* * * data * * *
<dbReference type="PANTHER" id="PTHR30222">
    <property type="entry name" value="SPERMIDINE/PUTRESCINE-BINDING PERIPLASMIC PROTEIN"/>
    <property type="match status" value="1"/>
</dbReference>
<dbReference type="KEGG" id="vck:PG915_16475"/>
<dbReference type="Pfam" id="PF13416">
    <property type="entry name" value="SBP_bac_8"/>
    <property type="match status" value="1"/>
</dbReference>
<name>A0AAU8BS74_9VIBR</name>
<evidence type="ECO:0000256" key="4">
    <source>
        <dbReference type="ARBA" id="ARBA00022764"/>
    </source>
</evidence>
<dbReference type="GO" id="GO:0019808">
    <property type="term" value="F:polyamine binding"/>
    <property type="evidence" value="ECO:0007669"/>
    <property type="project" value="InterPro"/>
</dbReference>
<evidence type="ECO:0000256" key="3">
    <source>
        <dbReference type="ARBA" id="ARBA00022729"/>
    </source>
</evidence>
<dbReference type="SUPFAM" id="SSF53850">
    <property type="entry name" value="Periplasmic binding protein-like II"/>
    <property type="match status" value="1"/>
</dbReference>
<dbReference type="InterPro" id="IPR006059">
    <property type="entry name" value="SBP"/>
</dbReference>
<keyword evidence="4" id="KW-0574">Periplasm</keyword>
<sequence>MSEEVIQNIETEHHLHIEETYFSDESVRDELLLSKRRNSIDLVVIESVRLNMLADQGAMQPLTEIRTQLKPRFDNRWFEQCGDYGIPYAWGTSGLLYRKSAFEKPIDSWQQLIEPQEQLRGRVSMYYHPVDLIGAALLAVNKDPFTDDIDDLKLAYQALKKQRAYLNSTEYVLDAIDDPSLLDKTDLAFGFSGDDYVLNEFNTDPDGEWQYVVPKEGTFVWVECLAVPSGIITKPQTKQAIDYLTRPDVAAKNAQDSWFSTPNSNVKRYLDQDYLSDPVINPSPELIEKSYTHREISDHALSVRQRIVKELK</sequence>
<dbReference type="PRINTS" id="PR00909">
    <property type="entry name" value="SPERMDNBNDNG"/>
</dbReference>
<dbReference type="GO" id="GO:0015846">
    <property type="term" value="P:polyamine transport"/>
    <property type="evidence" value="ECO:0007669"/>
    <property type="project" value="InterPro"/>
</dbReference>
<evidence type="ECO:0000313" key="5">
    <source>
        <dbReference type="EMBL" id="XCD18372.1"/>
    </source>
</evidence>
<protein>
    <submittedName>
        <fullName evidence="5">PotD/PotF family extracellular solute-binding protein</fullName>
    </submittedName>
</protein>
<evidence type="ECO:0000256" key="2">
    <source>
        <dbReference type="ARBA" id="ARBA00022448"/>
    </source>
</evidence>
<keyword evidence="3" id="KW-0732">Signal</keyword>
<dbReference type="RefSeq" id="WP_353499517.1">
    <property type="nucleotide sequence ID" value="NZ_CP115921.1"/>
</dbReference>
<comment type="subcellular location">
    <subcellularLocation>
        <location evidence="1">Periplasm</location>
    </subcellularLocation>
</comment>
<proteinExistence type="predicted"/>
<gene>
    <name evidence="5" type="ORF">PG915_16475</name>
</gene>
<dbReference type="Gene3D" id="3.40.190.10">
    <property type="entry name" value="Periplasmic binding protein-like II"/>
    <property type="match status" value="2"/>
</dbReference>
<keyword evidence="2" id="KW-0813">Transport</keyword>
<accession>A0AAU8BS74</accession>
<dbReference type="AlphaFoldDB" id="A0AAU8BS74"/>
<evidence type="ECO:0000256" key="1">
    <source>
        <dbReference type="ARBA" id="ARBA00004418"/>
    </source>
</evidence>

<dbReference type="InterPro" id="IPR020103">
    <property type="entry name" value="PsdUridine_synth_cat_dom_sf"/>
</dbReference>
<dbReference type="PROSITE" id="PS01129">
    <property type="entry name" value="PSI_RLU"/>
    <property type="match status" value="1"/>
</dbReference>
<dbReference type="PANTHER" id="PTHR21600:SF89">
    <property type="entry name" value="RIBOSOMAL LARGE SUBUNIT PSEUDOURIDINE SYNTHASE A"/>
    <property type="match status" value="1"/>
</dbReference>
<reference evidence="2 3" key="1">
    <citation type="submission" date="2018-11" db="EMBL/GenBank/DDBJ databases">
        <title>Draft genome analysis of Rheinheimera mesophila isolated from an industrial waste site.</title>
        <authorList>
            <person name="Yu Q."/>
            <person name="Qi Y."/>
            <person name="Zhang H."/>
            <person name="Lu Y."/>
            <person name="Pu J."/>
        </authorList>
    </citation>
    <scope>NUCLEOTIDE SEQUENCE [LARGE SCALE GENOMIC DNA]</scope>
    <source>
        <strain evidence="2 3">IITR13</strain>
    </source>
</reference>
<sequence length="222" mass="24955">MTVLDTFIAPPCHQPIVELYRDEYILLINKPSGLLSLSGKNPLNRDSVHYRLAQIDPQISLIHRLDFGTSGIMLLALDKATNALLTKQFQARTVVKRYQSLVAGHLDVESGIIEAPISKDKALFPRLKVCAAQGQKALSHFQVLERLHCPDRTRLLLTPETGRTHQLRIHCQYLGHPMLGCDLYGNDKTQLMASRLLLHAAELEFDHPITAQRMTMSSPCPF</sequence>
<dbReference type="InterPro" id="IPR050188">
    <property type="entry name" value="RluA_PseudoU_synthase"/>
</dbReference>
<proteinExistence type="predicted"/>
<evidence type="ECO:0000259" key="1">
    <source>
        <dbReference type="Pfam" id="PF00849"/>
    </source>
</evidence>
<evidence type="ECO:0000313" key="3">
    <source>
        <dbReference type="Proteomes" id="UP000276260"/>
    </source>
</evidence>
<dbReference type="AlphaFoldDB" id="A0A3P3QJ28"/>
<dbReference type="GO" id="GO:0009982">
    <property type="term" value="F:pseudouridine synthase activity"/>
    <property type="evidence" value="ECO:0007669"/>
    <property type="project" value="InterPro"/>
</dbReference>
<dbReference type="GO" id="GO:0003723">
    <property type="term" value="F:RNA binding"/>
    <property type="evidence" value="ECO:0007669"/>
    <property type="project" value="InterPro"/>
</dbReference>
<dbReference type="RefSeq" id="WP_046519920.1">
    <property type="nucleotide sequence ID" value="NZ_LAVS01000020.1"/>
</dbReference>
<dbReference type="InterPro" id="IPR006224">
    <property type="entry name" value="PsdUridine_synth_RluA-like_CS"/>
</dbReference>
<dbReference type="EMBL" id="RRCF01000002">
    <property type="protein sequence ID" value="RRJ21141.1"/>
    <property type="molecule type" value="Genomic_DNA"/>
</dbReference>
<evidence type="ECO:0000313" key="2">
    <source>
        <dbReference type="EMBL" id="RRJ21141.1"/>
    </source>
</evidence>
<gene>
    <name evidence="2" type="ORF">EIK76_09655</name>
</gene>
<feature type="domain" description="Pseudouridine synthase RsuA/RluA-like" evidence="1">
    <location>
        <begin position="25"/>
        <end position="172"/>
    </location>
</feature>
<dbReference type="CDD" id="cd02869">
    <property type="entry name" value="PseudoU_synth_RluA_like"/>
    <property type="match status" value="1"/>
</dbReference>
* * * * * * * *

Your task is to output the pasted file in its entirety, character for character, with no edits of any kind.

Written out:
<dbReference type="PANTHER" id="PTHR30222">
    <property type="entry name" value="SPERMIDINE/PUTRESCINE-BINDING PERIPLASMIC PROTEIN"/>
    <property type="match status" value="1"/>
</dbReference>
<dbReference type="KEGG" id="vck:PG915_16475"/>
<dbReference type="Pfam" id="PF13416">
    <property type="entry name" value="SBP_bac_8"/>
    <property type="match status" value="1"/>
</dbReference>
<name>A0AAU8BS74_9VIBR</name>
<evidence type="ECO:0000256" key="4">
    <source>
        <dbReference type="ARBA" id="ARBA00022764"/>
    </source>
</evidence>
<dbReference type="GO" id="GO:0019808">
    <property type="term" value="F:polyamine binding"/>
    <property type="evidence" value="ECO:0007669"/>
    <property type="project" value="InterPro"/>
</dbReference>
<evidence type="ECO:0000256" key="3">
    <source>
        <dbReference type="ARBA" id="ARBA00022729"/>
    </source>
</evidence>
<dbReference type="SUPFAM" id="SSF53850">
    <property type="entry name" value="Periplasmic binding protein-like II"/>
    <property type="match status" value="1"/>
</dbReference>
<dbReference type="InterPro" id="IPR006059">
    <property type="entry name" value="SBP"/>
</dbReference>
<keyword evidence="4" id="KW-0574">Periplasm</keyword>
<sequence>MSEEVIQNIETEHHLHIEETYFSDESVRDELLLSKRRNSIDLVVIESVRLNMLADQGAMQPLTEIRTQLKPRFDNRWFEQCGDYGIPYAWGTSGLLYRKSAFEKPIDSWQQLIEPQEQLRGRVSMYYHPVDLIGAALLAVNKDPFTDDIDDLKLAYQALKKQRAYLNSTEYVLDAIDDPSLLDKTDLAFGFSGDDYVLNEFNTDPDGEWQYVVPKEGTFVWVECLAVPSGIITKPQTKQAIDYLTRPDVAAKNAQDSWFSTPNSNVKRYLDQDYLSDPVINPSPELIEKSYTHREISDHALSVRQRIVKELK</sequence>
<dbReference type="PRINTS" id="PR00909">
    <property type="entry name" value="SPERMDNBNDNG"/>
</dbReference>
<dbReference type="GO" id="GO:0015846">
    <property type="term" value="P:polyamine transport"/>
    <property type="evidence" value="ECO:0007669"/>
    <property type="project" value="InterPro"/>
</dbReference>
<evidence type="ECO:0000313" key="5">
    <source>
        <dbReference type="EMBL" id="XCD18372.1"/>
    </source>
</evidence>
<protein>
    <submittedName>
        <fullName evidence="5">PotD/PotF family extracellular solute-binding protein</fullName>
    </submittedName>
</protein>
<evidence type="ECO:0000256" key="2">
    <source>
        <dbReference type="ARBA" id="ARBA00022448"/>
    </source>
</evidence>
<keyword evidence="3" id="KW-0732">Signal</keyword>
<dbReference type="RefSeq" id="WP_353499517.1">
    <property type="nucleotide sequence ID" value="NZ_CP115921.1"/>
</dbReference>
<comment type="subcellular location">
    <subcellularLocation>
        <location evidence="1">Periplasm</location>
    </subcellularLocation>
</comment>
<proteinExistence type="predicted"/>
<gene>
    <name evidence="5" type="ORF">PG915_16475</name>
</gene>
<dbReference type="Gene3D" id="3.40.190.10">
    <property type="entry name" value="Periplasmic binding protein-like II"/>
    <property type="match status" value="2"/>
</dbReference>
<keyword evidence="2" id="KW-0813">Transport</keyword>
<accession>A0AAU8BS74</accession>
<dbReference type="AlphaFoldDB" id="A0AAU8BS74"/>
<evidence type="ECO:0000256" key="1">
    <source>
        <dbReference type="ARBA" id="ARBA00004418"/>
    </source>
</evidence>

<dbReference type="InterPro" id="IPR020103">
    <property type="entry name" value="PsdUridine_synth_cat_dom_sf"/>
</dbReference>
<dbReference type="PROSITE" id="PS01129">
    <property type="entry name" value="PSI_RLU"/>
    <property type="match status" value="1"/>
</dbReference>
<dbReference type="PANTHER" id="PTHR21600:SF89">
    <property type="entry name" value="RIBOSOMAL LARGE SUBUNIT PSEUDOURIDINE SYNTHASE A"/>
    <property type="match status" value="1"/>
</dbReference>
<reference evidence="2 3" key="1">
    <citation type="submission" date="2018-11" db="EMBL/GenBank/DDBJ databases">
        <title>Draft genome analysis of Rheinheimera mesophila isolated from an industrial waste site.</title>
        <authorList>
            <person name="Yu Q."/>
            <person name="Qi Y."/>
            <person name="Zhang H."/>
            <person name="Lu Y."/>
            <person name="Pu J."/>
        </authorList>
    </citation>
    <scope>NUCLEOTIDE SEQUENCE [LARGE SCALE GENOMIC DNA]</scope>
    <source>
        <strain evidence="2 3">IITR13</strain>
    </source>
</reference>
<sequence length="222" mass="24955">MTVLDTFIAPPCHQPIVELYRDEYILLINKPSGLLSLSGKNPLNRDSVHYRLAQIDPQISLIHRLDFGTSGIMLLALDKATNALLTKQFQARTVVKRYQSLVAGHLDVESGIIEAPISKDKALFPRLKVCAAQGQKALSHFQVLERLHCPDRTRLLLTPETGRTHQLRIHCQYLGHPMLGCDLYGNDKTQLMASRLLLHAAELEFDHPITAQRMTMSSPCPF</sequence>
<dbReference type="InterPro" id="IPR050188">
    <property type="entry name" value="RluA_PseudoU_synthase"/>
</dbReference>
<proteinExistence type="predicted"/>
<evidence type="ECO:0000259" key="1">
    <source>
        <dbReference type="Pfam" id="PF00849"/>
    </source>
</evidence>
<evidence type="ECO:0000313" key="3">
    <source>
        <dbReference type="Proteomes" id="UP000276260"/>
    </source>
</evidence>
<dbReference type="AlphaFoldDB" id="A0A3P3QJ28"/>
<dbReference type="GO" id="GO:0009982">
    <property type="term" value="F:pseudouridine synthase activity"/>
    <property type="evidence" value="ECO:0007669"/>
    <property type="project" value="InterPro"/>
</dbReference>
<dbReference type="GO" id="GO:0003723">
    <property type="term" value="F:RNA binding"/>
    <property type="evidence" value="ECO:0007669"/>
    <property type="project" value="InterPro"/>
</dbReference>
<dbReference type="RefSeq" id="WP_046519920.1">
    <property type="nucleotide sequence ID" value="NZ_LAVS01000020.1"/>
</dbReference>
<dbReference type="InterPro" id="IPR006224">
    <property type="entry name" value="PsdUridine_synth_RluA-like_CS"/>
</dbReference>
<dbReference type="EMBL" id="RRCF01000002">
    <property type="protein sequence ID" value="RRJ21141.1"/>
    <property type="molecule type" value="Genomic_DNA"/>
</dbReference>
<evidence type="ECO:0000313" key="2">
    <source>
        <dbReference type="EMBL" id="RRJ21141.1"/>
    </source>
</evidence>
<gene>
    <name evidence="2" type="ORF">EIK76_09655</name>
</gene>
<feature type="domain" description="Pseudouridine synthase RsuA/RluA-like" evidence="1">
    <location>
        <begin position="25"/>
        <end position="172"/>
    </location>
</feature>
<dbReference type="CDD" id="cd02869">
    <property type="entry name" value="PseudoU_synth_RluA_like"/>
    <property type="match status" value="1"/>
</dbReference>